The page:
Ford, with Community Investment, described such partnerships as "part of a larger trend where companies are looking to outsource some of their (research and development). And at the same time, universities are stepping up to do more advanced product development and late-stage research."

That said, GE is not an exclusive partner in the project. Notre Dame will be free to conduct research and testing at the facility on behalf of other clients as well.

"We expect to be working with multiple original equipment operators as well and first-, second- and third-tier suppliers in this effort," Bernhard said.

With five test bays for compressor and turbine rig testing, the new facility will advance previous work by testing engine components at pressures and temperatures higher than any that currently exist in the U.S. outside of NASA, Cameron, the engineering professor, said.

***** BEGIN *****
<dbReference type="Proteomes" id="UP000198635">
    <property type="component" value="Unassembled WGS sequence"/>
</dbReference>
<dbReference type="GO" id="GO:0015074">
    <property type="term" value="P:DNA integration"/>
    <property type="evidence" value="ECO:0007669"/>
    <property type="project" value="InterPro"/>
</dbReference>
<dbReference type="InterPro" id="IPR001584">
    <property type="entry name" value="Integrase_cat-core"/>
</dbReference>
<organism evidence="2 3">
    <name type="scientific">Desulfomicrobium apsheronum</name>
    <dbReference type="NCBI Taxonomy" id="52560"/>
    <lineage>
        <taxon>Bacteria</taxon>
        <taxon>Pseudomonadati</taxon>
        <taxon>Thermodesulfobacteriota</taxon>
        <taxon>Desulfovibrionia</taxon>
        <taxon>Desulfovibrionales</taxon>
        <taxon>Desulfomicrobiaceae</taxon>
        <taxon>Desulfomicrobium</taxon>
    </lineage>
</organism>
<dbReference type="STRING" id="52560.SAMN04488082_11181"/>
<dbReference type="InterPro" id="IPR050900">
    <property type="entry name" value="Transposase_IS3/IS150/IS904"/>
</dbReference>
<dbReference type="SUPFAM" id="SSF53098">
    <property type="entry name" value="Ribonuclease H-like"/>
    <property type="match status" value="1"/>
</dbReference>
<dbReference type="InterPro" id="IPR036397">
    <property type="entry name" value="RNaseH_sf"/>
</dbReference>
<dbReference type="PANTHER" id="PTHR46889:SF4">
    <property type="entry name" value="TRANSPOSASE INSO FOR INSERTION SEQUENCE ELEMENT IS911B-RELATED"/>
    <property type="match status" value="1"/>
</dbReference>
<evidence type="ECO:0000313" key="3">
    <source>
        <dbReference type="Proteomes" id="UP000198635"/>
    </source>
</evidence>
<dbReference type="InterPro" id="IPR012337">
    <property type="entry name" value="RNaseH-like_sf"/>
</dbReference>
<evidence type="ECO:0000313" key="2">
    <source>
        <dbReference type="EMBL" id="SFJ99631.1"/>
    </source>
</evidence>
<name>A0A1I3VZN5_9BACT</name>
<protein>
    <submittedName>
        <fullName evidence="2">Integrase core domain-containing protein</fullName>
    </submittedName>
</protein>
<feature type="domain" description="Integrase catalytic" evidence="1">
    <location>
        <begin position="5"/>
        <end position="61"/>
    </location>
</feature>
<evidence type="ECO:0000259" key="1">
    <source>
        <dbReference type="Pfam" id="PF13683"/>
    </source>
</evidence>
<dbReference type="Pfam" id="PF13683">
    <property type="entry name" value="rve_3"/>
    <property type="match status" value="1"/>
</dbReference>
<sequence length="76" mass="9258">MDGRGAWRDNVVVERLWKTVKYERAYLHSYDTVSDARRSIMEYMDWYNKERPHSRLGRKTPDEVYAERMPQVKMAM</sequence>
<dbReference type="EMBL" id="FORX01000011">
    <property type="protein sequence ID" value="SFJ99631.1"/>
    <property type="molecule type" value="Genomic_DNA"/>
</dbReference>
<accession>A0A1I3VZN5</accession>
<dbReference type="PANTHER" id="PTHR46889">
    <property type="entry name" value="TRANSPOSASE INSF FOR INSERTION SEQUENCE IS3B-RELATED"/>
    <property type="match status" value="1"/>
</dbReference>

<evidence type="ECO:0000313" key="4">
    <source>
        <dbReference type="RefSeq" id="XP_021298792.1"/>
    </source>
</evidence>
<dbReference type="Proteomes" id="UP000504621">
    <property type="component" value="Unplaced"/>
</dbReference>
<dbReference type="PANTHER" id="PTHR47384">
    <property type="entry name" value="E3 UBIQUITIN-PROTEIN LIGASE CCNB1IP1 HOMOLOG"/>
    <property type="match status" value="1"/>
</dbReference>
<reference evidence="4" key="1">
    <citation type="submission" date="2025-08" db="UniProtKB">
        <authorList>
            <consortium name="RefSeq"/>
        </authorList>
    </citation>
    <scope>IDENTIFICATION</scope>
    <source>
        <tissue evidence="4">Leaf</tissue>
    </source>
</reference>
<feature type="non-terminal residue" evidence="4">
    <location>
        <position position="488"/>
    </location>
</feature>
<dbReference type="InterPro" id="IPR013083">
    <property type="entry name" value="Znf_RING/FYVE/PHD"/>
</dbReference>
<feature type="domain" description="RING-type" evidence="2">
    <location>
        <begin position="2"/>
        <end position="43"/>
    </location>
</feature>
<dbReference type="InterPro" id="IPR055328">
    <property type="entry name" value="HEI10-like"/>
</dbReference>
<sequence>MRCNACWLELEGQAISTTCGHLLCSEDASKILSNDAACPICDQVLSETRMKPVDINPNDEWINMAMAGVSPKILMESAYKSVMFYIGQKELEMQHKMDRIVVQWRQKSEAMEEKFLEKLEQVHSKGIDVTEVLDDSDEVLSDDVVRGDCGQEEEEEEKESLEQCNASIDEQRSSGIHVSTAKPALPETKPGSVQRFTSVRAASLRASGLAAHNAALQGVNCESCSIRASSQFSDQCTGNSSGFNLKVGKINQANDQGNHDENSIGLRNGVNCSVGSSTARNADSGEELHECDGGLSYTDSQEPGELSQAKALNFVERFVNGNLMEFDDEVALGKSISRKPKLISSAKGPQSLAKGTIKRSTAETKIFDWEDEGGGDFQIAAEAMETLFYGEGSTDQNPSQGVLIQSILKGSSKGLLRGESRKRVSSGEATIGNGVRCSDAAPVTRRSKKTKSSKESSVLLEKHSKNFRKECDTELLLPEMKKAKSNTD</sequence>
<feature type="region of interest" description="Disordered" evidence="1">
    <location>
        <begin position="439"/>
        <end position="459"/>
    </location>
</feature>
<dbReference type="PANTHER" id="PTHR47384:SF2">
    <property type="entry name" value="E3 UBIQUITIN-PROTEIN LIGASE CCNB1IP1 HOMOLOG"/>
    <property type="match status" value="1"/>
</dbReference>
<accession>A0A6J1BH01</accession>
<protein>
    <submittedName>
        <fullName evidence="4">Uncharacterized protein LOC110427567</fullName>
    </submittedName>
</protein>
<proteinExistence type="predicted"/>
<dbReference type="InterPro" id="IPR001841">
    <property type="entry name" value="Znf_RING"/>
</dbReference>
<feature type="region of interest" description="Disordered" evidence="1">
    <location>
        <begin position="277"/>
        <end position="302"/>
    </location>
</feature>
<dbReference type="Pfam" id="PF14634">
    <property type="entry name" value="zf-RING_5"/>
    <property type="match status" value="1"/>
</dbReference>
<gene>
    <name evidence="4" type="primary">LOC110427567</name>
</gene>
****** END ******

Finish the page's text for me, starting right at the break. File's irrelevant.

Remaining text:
"In the U.S., at the university level, there currently exists nothing at this level of capability," Cameron said. "And the metric we use when we make those sorts of judgments is power consumed."

"Certainly, when it's done, it's going to be world class," he added. "It'll be recognized around the globe, which is a distinction we don't really (currently) have."

In addition to the industry and government partnerships, Notre Dame also plans to collaborate with researchers and staff at local and state colleges and universities in order to widen the educational mission of the new facility.

The lab also is expected to provide job opportunities for local graduates.

"A lot of the employees will probably be graduates of places like Ivy Tech (Community College) and the Purdue College of Technology" at South Bend, Bernhard said. "And the training money (from the IEDC), we expect some of that to go to (those schools) and Notre Dame."